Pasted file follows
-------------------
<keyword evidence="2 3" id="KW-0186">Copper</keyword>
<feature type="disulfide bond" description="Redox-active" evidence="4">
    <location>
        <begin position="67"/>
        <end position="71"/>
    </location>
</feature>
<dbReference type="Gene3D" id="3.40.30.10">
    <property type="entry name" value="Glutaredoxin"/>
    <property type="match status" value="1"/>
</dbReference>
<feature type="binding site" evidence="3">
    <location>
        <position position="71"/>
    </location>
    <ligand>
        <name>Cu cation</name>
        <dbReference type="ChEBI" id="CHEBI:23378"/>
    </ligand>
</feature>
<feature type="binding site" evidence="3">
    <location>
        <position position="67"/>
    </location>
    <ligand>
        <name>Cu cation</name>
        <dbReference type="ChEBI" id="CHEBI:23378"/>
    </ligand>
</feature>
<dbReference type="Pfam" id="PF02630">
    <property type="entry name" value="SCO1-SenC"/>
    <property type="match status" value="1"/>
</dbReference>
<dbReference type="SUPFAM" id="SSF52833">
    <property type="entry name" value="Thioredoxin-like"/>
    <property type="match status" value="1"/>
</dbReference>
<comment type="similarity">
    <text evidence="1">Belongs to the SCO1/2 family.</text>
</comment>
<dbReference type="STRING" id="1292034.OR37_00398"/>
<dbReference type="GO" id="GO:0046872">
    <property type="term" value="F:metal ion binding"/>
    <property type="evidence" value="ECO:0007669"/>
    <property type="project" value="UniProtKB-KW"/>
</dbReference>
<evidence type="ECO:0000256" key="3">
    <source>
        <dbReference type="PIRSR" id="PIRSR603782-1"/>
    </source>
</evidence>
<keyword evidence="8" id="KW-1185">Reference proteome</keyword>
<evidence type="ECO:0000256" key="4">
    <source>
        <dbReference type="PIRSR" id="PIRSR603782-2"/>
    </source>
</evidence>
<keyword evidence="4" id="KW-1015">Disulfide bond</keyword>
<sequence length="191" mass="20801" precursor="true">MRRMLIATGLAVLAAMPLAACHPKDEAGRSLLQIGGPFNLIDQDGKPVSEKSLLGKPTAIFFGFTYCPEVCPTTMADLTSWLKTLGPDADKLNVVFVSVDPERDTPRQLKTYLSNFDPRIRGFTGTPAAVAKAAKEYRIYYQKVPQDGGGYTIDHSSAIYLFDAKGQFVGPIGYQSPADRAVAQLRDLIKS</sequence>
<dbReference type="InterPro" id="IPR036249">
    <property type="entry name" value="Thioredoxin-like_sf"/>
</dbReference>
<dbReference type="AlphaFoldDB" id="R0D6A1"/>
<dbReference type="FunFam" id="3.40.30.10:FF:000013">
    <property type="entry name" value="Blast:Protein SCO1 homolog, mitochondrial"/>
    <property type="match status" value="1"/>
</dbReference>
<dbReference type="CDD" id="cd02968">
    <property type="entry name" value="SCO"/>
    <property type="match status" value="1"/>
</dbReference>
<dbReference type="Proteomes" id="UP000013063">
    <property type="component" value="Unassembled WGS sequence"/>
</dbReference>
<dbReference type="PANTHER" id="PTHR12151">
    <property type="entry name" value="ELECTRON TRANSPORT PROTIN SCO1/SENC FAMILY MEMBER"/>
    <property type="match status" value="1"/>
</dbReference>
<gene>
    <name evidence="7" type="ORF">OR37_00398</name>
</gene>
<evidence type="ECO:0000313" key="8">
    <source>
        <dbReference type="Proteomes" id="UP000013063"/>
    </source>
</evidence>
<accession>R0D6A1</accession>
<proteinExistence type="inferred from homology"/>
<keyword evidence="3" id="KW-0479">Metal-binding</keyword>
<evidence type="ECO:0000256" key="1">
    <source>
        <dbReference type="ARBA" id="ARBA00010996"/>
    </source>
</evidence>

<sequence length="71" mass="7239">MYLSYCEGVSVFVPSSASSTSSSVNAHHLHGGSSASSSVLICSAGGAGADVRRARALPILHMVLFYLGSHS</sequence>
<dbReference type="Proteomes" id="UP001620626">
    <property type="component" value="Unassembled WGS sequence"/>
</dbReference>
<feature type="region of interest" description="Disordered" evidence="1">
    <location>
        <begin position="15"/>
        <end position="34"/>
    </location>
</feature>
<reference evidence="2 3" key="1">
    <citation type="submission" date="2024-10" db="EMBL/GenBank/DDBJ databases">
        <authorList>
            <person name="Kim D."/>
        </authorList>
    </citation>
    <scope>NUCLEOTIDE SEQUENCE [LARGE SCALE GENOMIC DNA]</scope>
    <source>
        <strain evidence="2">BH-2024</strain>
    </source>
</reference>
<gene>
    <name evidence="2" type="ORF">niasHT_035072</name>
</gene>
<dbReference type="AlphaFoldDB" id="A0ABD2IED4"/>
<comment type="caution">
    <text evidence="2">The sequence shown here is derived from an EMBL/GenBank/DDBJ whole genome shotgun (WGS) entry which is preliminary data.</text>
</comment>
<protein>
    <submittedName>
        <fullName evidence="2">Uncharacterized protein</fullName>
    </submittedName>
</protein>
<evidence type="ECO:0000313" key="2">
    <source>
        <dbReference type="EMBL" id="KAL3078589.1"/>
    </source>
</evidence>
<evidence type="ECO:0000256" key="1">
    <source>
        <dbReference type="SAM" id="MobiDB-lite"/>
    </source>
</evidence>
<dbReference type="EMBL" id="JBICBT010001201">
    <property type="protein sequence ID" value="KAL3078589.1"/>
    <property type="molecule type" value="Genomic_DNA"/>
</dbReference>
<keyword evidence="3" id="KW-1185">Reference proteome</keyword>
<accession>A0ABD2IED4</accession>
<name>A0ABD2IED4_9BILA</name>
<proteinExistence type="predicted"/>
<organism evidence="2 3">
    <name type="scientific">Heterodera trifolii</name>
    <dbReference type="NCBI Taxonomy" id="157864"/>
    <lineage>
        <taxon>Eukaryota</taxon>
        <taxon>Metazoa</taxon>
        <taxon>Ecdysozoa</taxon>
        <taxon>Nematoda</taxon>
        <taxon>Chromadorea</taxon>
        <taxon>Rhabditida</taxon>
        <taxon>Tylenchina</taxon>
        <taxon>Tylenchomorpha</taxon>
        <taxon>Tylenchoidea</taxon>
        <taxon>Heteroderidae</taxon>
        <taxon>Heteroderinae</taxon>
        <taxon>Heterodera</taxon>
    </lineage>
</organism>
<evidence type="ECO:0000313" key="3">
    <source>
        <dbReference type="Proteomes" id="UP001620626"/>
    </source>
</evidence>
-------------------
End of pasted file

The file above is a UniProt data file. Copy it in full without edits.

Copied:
<keyword evidence="2 3" id="KW-0186">Copper</keyword>
<feature type="disulfide bond" description="Redox-active" evidence="4">
    <location>
        <begin position="67"/>
        <end position="71"/>
    </location>
</feature>
<dbReference type="Gene3D" id="3.40.30.10">
    <property type="entry name" value="Glutaredoxin"/>
    <property type="match status" value="1"/>
</dbReference>
<feature type="binding site" evidence="3">
    <location>
        <position position="71"/>
    </location>
    <ligand>
        <name>Cu cation</name>
        <dbReference type="ChEBI" id="CHEBI:23378"/>
    </ligand>
</feature>
<feature type="binding site" evidence="3">
    <location>
        <position position="67"/>
    </location>
    <ligand>
        <name>Cu cation</name>
        <dbReference type="ChEBI" id="CHEBI:23378"/>
    </ligand>
</feature>
<dbReference type="Pfam" id="PF02630">
    <property type="entry name" value="SCO1-SenC"/>
    <property type="match status" value="1"/>
</dbReference>
<dbReference type="SUPFAM" id="SSF52833">
    <property type="entry name" value="Thioredoxin-like"/>
    <property type="match status" value="1"/>
</dbReference>
<comment type="similarity">
    <text evidence="1">Belongs to the SCO1/2 family.</text>
</comment>
<dbReference type="STRING" id="1292034.OR37_00398"/>
<dbReference type="GO" id="GO:0046872">
    <property type="term" value="F:metal ion binding"/>
    <property type="evidence" value="ECO:0007669"/>
    <property type="project" value="UniProtKB-KW"/>
</dbReference>
<evidence type="ECO:0000256" key="3">
    <source>
        <dbReference type="PIRSR" id="PIRSR603782-1"/>
    </source>
</evidence>
<keyword evidence="8" id="KW-1185">Reference proteome</keyword>
<evidence type="ECO:0000256" key="4">
    <source>
        <dbReference type="PIRSR" id="PIRSR603782-2"/>
    </source>
</evidence>
<keyword evidence="4" id="KW-1015">Disulfide bond</keyword>
<sequence length="191" mass="20801" precursor="true">MRRMLIATGLAVLAAMPLAACHPKDEAGRSLLQIGGPFNLIDQDGKPVSEKSLLGKPTAIFFGFTYCPEVCPTTMADLTSWLKTLGPDADKLNVVFVSVDPERDTPRQLKTYLSNFDPRIRGFTGTPAAVAKAAKEYRIYYQKVPQDGGGYTIDHSSAIYLFDAKGQFVGPIGYQSPADRAVAQLRDLIKS</sequence>
<dbReference type="InterPro" id="IPR036249">
    <property type="entry name" value="Thioredoxin-like_sf"/>
</dbReference>
<dbReference type="AlphaFoldDB" id="R0D6A1"/>
<dbReference type="FunFam" id="3.40.30.10:FF:000013">
    <property type="entry name" value="Blast:Protein SCO1 homolog, mitochondrial"/>
    <property type="match status" value="1"/>
</dbReference>
<dbReference type="CDD" id="cd02968">
    <property type="entry name" value="SCO"/>
    <property type="match status" value="1"/>
</dbReference>
<dbReference type="Proteomes" id="UP000013063">
    <property type="component" value="Unassembled WGS sequence"/>
</dbReference>
<dbReference type="PANTHER" id="PTHR12151">
    <property type="entry name" value="ELECTRON TRANSPORT PROTIN SCO1/SENC FAMILY MEMBER"/>
    <property type="match status" value="1"/>
</dbReference>
<gene>
    <name evidence="7" type="ORF">OR37_00398</name>
</gene>
<evidence type="ECO:0000313" key="8">
    <source>
        <dbReference type="Proteomes" id="UP000013063"/>
    </source>
</evidence>
<accession>R0D6A1</accession>
<proteinExistence type="inferred from homology"/>
<keyword evidence="3" id="KW-0479">Metal-binding</keyword>
<evidence type="ECO:0000256" key="1">
    <source>
        <dbReference type="ARBA" id="ARBA00010996"/>
    </source>
</evidence>

<sequence length="71" mass="7239">MYLSYCEGVSVFVPSSASSTSSSVNAHHLHGGSSASSSVLICSAGGAGADVRRARALPILHMVLFYLGSHS</sequence>
<dbReference type="Proteomes" id="UP001620626">
    <property type="component" value="Unassembled WGS sequence"/>
</dbReference>
<feature type="region of interest" description="Disordered" evidence="1">
    <location>
        <begin position="15"/>
        <end position="34"/>
    </location>
</feature>
<reference evidence="2 3" key="1">
    <citation type="submission" date="2024-10" db="EMBL/GenBank/DDBJ databases">
        <authorList>
            <person name="Kim D."/>
        </authorList>
    </citation>
    <scope>NUCLEOTIDE SEQUENCE [LARGE SCALE GENOMIC DNA]</scope>
    <source>
        <strain evidence="2">BH-2024</strain>
    </source>
</reference>
<gene>
    <name evidence="2" type="ORF">niasHT_035072</name>
</gene>
<dbReference type="AlphaFoldDB" id="A0ABD2IED4"/>
<comment type="caution">
    <text evidence="2">The sequence shown here is derived from an EMBL/GenBank/DDBJ whole genome shotgun (WGS) entry which is preliminary data.</text>
</comment>
<protein>
    <submittedName>
        <fullName evidence="2">Uncharacterized protein</fullName>
    </submittedName>
</protein>
<evidence type="ECO:0000313" key="2">
    <source>
        <dbReference type="EMBL" id="KAL3078589.1"/>
    </source>
</evidence>
<evidence type="ECO:0000256" key="1">
    <source>
        <dbReference type="SAM" id="MobiDB-lite"/>
    </source>
</evidence>
<dbReference type="EMBL" id="JBICBT010001201">
    <property type="protein sequence ID" value="KAL3078589.1"/>
    <property type="molecule type" value="Genomic_DNA"/>
</dbReference>
<keyword evidence="3" id="KW-1185">Reference proteome</keyword>
<accession>A0ABD2IED4</accession>
<name>A0ABD2IED4_9BILA</name>
<proteinExistence type="predicted"/>
<organism evidence="2 3">
    <name type="scientific">Heterodera trifolii</name>
    <dbReference type="NCBI Taxonomy" id="157864"/>
    <lineage>
        <taxon>Eukaryota</taxon>
        <taxon>Metazoa</taxon>
        <taxon>Ecdysozoa</taxon>
        <taxon>Nematoda</taxon>
        <taxon>Chromadorea</taxon>
        <taxon>Rhabditida</taxon>
        <taxon>Tylenchina</taxon>
        <taxon>Tylenchomorpha</taxon>
        <taxon>Tylenchoidea</taxon>
        <taxon>Heteroderidae</taxon>
        <taxon>Heteroderinae</taxon>
        <taxon>Heterodera</taxon>
    </lineage>
</organism>
<evidence type="ECO:0000313" key="3">
    <source>
        <dbReference type="Proteomes" id="UP001620626"/>
    </source>
</evidence>